NSW Public Health Bulletin archive

NSW Annual Immunisation Coverage Report, 2011

Brynley Hull, Aditi Dey, Sue Campbell-Lloyd, Robert I. Menzies, Peter B. McIntyre

NSW Public Health Bulletin 23(10) 179-186 http://dx.doi.org/10.1071/NB12084 Published: 12 December 2012

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About the author/s

Brynley Hull | National Centre for Immunisation Research and Surveillance, The Children’s Hospital at Westmead

Aditi Dey | National Centre for Immunisation Research and Surveillance, The Children’s Hospital at Westmead

Sue Campbell-Lloyd | Centre for Health Protection, NSW Ministry of Health

Robert I. Menzies | National Centre for Immunisation Research and Surveillance, The Children’s Hospital at Westmead, Sydney Medical School, The University of Sydney

Peter B. McIntyre | National Centre for Immunisation Research and Surveillance, The Children’s Hospital at Westmead, Sydney Medical School, The University of Sydney

Corresponding author

Brynley Hull | brynley.hull@health.nsw.gov.au

Abstract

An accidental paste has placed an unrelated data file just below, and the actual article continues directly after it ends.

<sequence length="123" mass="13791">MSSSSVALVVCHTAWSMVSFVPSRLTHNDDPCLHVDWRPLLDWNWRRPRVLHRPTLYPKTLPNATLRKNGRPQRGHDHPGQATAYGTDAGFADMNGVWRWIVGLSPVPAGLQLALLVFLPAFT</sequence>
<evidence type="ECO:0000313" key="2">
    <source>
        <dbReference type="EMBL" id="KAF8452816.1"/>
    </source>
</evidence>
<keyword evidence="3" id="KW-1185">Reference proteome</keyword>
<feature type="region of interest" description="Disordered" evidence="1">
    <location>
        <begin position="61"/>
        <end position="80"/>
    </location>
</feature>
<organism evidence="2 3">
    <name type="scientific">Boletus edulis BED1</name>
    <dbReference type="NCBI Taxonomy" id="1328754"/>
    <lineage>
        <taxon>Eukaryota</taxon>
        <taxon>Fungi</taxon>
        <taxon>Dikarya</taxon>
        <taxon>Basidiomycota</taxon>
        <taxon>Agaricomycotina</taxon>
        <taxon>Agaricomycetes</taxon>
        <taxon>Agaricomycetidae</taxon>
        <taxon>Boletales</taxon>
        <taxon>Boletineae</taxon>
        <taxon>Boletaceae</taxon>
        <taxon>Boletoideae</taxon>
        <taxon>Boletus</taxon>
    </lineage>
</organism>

This annual report, the third in the series, documents trends in immunisation coverage in NSW for children, adolescents and the elderly, to the end of 2011. Methods: Data from the Australian Childhood Immunisation Register, the NSW School Immunisation Program and the NSW Population Health Survey were used to calculate various measures of population coverage. Results: During 2011, greater than 90% coverage was maintained for children at 12 and 24 months of age. For children at 5 years of age the improvement seen in 2010 was sustained, with coverage at or near 90%. For adolescents, there was improved coverage for all doses of human papillomavirus vaccine, both doses of hepatitis B vaccine, varicella vaccine and the dose of diphtheria, tetanus and acellular pertussis given to school attendees in Years 7 and 10. Pneumococcal vaccination coverage in the elderly has been steadily rising, although it has remained lower than the influenza coverage estimates. Conclusion: This report provides trends in immunisation coverage in NSW across the age spectrum. The inclusion of coverage estimates for the pneumococcal conjugate, varicella and meningococcal C vaccines in the official coverage assessments for ‘fully immunised’ in 2013 is a welcome initiative.